Roaming airport screeners look for people with something to hide
08/31/2012 12:16 PM
08/31/2012 1:15 PM
A federal officer was watching passengers at Sacramento International Airport on Wednesday when one caught his eye.
A young man in line, unshaven and carrying a backpack, apparently looked suspicious.
The officer was not a typical Transportation Security Administration screener. He was a specially trained Behavior Detection Officer. BDOs work in the agency's Screening of Passengers by Observation Techniques program (SPOT) and are trained to study a person's face and body language for hints of his mental state.
They roam all parts of the airport, including curbside.
"Officers are screening travelers for involuntary physical and physiological reactions that people exhibit in response to a fear of being discovered," the TSA says on its website.
The young man at the Sacramento airport apparently displayed something unusual. TSA officers pulled him aside for secondary screening, ran a computer check and discovered he was wanted for an out-of-county probation violation.
Sheriff's deputies arrested him. They told us they don't know what triggered the probation violation.
We tracked the man down. He said he had pleaded no contest six years ago to cocaine possession, and didn't realize he was on probation. Nor does he know what he did to attract TSA attention. "I was acting the way I normally act. I was talking to an older lady. We were laughing," he said.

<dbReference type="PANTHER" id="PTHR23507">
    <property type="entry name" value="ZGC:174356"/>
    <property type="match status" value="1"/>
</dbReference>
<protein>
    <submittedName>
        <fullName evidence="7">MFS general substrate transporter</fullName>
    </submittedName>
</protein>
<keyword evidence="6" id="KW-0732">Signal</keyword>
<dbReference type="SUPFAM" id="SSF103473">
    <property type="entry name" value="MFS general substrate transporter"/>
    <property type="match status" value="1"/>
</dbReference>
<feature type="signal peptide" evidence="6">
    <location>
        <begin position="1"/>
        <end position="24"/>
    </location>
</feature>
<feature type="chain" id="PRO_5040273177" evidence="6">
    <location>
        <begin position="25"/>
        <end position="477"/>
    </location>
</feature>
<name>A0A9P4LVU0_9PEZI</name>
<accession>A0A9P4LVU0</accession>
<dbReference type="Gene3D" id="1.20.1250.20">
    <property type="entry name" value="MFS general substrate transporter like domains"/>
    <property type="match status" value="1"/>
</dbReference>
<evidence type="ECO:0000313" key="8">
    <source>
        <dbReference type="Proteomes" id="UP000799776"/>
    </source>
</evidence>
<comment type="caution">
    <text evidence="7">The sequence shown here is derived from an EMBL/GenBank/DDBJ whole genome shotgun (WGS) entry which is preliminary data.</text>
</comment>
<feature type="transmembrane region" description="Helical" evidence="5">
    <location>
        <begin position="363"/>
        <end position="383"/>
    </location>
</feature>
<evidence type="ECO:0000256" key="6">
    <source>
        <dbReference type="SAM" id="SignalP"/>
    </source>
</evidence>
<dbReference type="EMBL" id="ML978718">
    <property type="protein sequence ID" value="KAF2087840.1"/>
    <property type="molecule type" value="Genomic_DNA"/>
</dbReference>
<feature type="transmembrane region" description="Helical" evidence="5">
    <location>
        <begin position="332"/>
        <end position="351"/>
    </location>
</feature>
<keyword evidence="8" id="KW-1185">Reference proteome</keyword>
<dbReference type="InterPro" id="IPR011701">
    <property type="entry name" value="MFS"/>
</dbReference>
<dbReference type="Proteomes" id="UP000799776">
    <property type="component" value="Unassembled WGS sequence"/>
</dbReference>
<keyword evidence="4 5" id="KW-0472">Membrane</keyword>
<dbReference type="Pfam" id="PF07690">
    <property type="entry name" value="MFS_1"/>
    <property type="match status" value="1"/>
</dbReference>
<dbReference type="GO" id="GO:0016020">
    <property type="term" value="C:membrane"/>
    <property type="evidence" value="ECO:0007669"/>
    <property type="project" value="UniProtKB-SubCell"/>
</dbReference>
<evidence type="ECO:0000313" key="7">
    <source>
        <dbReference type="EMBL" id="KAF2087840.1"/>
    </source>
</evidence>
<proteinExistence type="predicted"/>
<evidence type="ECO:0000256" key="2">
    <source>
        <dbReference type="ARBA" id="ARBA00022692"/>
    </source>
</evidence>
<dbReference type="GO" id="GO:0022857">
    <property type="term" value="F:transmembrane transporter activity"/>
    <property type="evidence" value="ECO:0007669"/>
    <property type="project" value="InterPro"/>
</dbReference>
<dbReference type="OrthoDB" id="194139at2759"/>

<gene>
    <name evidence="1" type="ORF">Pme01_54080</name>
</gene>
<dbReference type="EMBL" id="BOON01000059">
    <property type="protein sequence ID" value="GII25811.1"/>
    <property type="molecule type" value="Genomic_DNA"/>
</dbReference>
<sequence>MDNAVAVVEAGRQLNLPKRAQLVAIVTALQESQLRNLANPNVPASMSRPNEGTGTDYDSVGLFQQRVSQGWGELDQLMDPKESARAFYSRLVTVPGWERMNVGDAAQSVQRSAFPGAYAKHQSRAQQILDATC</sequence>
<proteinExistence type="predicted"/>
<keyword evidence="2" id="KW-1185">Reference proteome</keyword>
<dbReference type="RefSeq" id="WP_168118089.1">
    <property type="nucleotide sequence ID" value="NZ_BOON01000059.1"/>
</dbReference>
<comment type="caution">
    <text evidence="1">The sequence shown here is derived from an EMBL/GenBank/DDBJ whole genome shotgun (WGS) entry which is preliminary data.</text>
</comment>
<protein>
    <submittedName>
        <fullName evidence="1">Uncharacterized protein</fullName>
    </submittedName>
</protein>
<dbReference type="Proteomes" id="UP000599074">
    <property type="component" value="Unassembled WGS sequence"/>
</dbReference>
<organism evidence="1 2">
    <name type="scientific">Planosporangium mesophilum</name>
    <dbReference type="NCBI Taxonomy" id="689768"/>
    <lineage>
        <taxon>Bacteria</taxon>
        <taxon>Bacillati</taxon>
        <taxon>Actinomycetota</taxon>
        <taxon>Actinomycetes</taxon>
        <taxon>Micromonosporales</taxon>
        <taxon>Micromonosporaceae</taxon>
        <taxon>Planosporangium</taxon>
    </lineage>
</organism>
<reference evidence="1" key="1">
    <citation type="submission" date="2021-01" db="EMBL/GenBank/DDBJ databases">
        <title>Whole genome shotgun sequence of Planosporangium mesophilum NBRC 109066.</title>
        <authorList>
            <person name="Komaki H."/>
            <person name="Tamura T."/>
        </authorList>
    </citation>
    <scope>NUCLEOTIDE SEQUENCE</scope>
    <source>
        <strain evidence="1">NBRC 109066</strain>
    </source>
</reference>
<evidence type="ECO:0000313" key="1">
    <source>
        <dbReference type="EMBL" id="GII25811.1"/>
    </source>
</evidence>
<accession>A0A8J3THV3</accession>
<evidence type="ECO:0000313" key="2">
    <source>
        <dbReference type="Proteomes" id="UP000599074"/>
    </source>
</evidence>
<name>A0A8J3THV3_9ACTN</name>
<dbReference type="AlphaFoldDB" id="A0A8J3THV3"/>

The question some watchdogs ask: Are arrests like this a success for the TSA's anti-terrorism efforts?
The federal Government Accountability Office has been pushing TSA to do more studies on whether the program really can foil terrorists. A GAO analysis found that the program prompted 1,000 arrests in a recent four-year period, but none was directly linked by the GAO to terrorism. Most people were arrested for being in the country illegally. Others had outstanding warrants. Some were carrying fraudulent documents or illegal drugs.
The GAO noted a National Academy of Sciences report that suggests a terrorist's mental state may not necessarily translate to nervous- or guilty-appearing behavior. The TSA, though, points to a Florida arrest involving a would-be passenger with bomb-making material in his luggage. The program recently came under fire when TSA officers in Boston complained colleagues were racially profiling. As a result, the TSA said all behavior detection officers, including those in Sacramento, will undergo refresher courses.
TSA officials say they believe their SPOT program is useful.
"We've done a good job showing security does not begin and end at the checkpoint," spokesman Nico Melendez said. "The bad guys know they have to defeat multiple layers of security."
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